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|Table 1: UK Total bilateral gross public expenditure on development in Indonesia 1997-98 to 2006-07|
|Financial year( 1)||Bilateral expenditure|
|(1) Expenditure in 2004-05, 2005-06 and 2006-07 includes post-tsunami humanitarian assistance of £11 million, £21 million and £19 million respectively.|
|Table 2: Imputed UK share of multilateral aid to Indonesia for 1997 to 2005|
|Calendar year||Imputed aid|
Mr. Andrew Mitchell: To ask the Secretary of State for International Development what the (a) objectives and (b) targets of the international Environmental Transformation Fund are; what criteria he plans to use to award grants from the fund; how much (i) was allocated to the fund for disbursement in each year since its inception and (ii) has been allocated for each of the next five years; and what research he has (A) commissioned and (B) evaluated on (1) the reduction of poverty through environmental management and (2) means of assisting developing countries to respond to climate change. 
Mr. Douglas Alexander: The £800 million Environment Transformation Fund International Window (ETF-IW) will support development and poverty reduction through better environmental protection, and help poor countries respond to climate change. Detailed objectives, a delivery plan, broad resource allocation and monitoring arrangements will be agreed by relevant Ministers and an HMG governance board in consultation with key stakeholders over the coming months. It will be operational from April 2008. The £800 million will be committed over the next three years: £100 million in 2008-09, £200 million in 2009-10, and £500 million in 2010-11.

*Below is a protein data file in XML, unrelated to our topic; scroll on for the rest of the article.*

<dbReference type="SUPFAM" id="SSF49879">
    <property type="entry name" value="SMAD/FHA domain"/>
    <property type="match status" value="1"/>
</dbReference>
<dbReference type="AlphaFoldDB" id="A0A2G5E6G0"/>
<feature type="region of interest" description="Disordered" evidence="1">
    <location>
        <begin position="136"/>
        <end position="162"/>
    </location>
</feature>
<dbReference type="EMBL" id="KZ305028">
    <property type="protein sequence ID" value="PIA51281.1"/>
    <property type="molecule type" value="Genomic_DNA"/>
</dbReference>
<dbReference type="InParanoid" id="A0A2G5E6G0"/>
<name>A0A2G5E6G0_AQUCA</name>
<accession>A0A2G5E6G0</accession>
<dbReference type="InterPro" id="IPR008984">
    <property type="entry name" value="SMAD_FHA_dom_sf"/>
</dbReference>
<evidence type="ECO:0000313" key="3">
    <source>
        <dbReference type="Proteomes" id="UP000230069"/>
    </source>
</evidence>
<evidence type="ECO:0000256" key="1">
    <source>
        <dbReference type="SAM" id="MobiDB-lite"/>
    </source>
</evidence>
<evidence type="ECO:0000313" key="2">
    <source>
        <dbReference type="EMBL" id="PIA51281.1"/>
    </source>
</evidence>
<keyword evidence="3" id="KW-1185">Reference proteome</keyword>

The World Bank is proposing a multi-donor fund to scale up international effort on sustainable development and climate change. Funds from the ETF-IW will help capitalise this fund. We want to see an open consultation on how this fund should be set up and how we can target the UK resources going into it. We would like to work with donors, recipients, the private sector and civil society in the consultation to develop a truly multilateral solution to tackling the challenges of climate change and transforming countries' development paths.